Tag Archive: kayaking injuries

How Does Fishing Kayak Design Address Pain?

It’s a painful question for many kayak anglers!
Sit-in, SOT and hybrid fishing kayaks are sometimes designed with an intention to alleviate the pain felt by anglers who use them, especially back pain, or at least this is what their manufacturers proclaim.
In reality, there’s very little that can be done to take care of this critical problem, and nothing to solve it at its root, which is the way kayaks are in the first place, and the way we are: People who no longer sit on the floor with our legs stretched in front of us, as we used to sit long ago, before chairs, stools, and other elevated seats were introduced to our life.
We are members of modern societies, and as such, we sit on elevated seats, and we’ve lost the ability to sit comfortably with our legs stretched in front of us, which is what traditional kayaks as well as hybrid fishing kayaks force us to do.
More foam in the seat’s backrest doesn’t solve anything, really, and elevating the seat doesn’t solve any problem either, because those kayaks aren’t stable enough to sustain a decrease in their users’ stability as a result of their center of gravity going up. The result is that people who sit on higher seats attached to those mon-hull fishing kayaks (sit-in, SOT and hybrid) feel less stable, and increase the pressure of their legs on the footrests and backrest between which they are trapped. The result: more back pain.

Here’s a quote from an article about kayaking back pain:
“Pain is usually initiated by stimulation of the peripheral nervous system, that is the nerves in various parts of our body. These nerves are connected through the spinal nerve to our brain, where we become aware of the pain.

The Nerves Involved In Kayak Back Pain, Leg Pain, Etc.

The sciatic nerve is a large nerve fiber that begins in the lower back and runs through the buttock and down the lower limb. It is the longest and widest single nerve in the human body. The sciatic nerve supplies nearly the whole of the skin of the leg, the muscles of the back of the thigh, and those of the leg and foot. It is derived from spinal nerves L4 (in Lumbar vertebra # 4) through S3 (in Sacral vertebra #3) in the lower part of our spine.

Meaning of Back Pain When You’re Kayaking, or Kayak Fishing

Any unpleasant sensation you feel in your body while kayaking or fishing from your kayak, is a sign that something is wrong, so you need to pay attention to it, and do something about it:
Your legs getting numb means you should change positions, stretch, get up, and get things in order.
Pain in your legs, or your lower back means something is seriously wrong, and you’re either risking physical damage, or actually causing it just by being seated in the L position, whether you’re paddling, resting, or fishing…”

Interestingly, the pain created in your back gets exacerbated the more your legs push on the footrests. This unwanted process is increased when you’re seated in a pedal driven fishing kayak, and your legs constantly and energetically push the pedals, for a long time. Since your legs are required to perform this task from the center of the deck, and your feet lose the little stabilizing effect they have when the rest in the footrests located on the sides, the instability you feel increases even more, and so is the pressure…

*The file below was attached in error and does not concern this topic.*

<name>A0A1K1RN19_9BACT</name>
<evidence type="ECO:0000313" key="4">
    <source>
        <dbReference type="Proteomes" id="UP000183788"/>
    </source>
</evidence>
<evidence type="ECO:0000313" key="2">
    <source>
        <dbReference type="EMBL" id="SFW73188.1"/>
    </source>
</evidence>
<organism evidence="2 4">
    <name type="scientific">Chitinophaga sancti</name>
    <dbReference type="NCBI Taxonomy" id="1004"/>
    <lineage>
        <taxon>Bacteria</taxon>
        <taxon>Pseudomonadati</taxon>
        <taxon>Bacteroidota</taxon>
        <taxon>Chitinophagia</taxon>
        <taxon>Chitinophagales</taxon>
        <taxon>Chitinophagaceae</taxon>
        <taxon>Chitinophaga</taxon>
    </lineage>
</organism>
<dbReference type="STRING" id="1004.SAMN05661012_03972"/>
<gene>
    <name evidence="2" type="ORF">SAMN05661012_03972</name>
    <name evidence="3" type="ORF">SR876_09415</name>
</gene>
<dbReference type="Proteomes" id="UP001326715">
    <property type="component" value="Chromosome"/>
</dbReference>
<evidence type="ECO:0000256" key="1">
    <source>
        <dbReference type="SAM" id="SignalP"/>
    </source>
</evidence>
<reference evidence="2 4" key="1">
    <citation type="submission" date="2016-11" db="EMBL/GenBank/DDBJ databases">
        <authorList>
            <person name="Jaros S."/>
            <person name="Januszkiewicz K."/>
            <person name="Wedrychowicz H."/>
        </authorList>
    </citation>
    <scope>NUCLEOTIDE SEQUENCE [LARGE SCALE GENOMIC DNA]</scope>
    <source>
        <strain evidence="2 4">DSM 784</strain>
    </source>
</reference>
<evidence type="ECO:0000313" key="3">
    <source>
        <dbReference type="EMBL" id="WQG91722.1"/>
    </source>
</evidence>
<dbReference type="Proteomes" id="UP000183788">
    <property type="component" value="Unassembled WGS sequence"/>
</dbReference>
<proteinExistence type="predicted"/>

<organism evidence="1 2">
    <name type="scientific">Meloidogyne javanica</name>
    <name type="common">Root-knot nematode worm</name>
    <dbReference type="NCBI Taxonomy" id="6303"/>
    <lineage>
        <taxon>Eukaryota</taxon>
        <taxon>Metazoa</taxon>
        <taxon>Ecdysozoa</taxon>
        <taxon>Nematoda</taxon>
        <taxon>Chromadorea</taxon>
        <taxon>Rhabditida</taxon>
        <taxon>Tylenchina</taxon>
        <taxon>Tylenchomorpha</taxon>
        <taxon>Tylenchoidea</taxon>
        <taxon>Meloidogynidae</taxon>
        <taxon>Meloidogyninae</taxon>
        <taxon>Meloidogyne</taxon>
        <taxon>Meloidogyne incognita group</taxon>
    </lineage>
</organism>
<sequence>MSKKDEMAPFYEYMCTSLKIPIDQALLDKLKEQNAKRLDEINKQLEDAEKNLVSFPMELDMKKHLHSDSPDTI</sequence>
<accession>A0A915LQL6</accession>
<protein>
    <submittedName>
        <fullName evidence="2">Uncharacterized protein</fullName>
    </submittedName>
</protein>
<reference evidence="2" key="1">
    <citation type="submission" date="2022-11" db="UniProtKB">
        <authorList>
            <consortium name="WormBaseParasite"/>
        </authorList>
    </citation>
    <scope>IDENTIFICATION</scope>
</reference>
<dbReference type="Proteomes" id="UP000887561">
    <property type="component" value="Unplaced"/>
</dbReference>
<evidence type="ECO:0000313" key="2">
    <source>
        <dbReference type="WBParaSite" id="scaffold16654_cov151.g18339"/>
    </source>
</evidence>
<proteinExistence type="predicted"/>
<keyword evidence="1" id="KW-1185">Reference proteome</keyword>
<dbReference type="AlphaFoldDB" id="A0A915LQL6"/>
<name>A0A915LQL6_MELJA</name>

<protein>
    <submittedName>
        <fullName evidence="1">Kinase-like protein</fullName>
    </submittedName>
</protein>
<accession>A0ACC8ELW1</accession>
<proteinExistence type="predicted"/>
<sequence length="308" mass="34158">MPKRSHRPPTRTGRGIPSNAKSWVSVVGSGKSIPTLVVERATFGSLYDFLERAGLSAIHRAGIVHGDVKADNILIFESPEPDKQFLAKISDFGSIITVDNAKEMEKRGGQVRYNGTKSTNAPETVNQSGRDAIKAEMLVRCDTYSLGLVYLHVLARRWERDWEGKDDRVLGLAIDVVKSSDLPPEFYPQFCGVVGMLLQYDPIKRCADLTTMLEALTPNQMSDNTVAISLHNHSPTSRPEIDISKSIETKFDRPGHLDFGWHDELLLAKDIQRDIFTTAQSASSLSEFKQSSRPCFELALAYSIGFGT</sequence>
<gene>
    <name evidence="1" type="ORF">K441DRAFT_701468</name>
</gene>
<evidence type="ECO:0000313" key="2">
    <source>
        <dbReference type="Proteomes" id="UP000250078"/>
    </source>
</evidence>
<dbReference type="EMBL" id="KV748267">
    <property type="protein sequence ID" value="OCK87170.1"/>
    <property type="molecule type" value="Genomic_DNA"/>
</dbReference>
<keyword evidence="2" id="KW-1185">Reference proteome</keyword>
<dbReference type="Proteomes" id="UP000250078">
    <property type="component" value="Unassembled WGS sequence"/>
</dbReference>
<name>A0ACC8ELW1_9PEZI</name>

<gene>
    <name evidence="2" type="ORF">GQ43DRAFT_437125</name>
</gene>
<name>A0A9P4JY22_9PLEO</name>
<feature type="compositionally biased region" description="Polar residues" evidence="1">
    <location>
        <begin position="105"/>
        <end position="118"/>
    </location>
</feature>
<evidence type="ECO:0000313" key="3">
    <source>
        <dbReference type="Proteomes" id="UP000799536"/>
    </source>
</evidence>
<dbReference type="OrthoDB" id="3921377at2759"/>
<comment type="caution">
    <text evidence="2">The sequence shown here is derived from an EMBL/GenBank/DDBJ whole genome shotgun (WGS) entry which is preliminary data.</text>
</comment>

Is The Common Fishing Kayak An Extreme Design?

Interestingly, most people, including most of those who fish, which count in the tens of millions in the United States alone, perceive kayak fishing to be an extreme form of fishing, and therefore the fishing kayak to be an extreme watercraft.
Of course, this is relative to fishing from shore, or from traditional, bigger boats such as canoes, dinghies and skiffs, and other motorized boats that are popular for fishing, although nearly all of them are more expensive than fishing kayaks, when both purchase price and cost of maintenance are concerned.
In fact, the ratio of kayak anglers to all anglers is about 1:1,000 in the U.S., a figure that tells a lot.

So the question asked in this blog post’s title is not misplaced, and it should be asked more frequently, and discussed openly and thoroughly, as this “Kayak Fishing As An Extreme Sport” article does.
Excerpt from this article:
…”Kayak fishing promised a cheaper, hassle free, low maintenance, lightweight, car top form of fishing craft, and a direct, sporty experience. However, today, out of tens of millions of Americans who fish from boats, merely one in every thousand fishes from a kayak, and this is after a decade of promises that ‘kayak fishing is the fastest growing outdoors sport’, etc. The bulk of US anglers have followed neither the kayak fishing pioneers nor the fishing kayak manufacturers’ hype, and since growth in kayak fishing participation is no longer as fast as it had been several years ago, it is safe to say that the US kayak fishing market has matured. This is partly a result of decreasing enthusiasm from new participants, as well as a high dropout rate that has been typical to this sport since its early beginnings.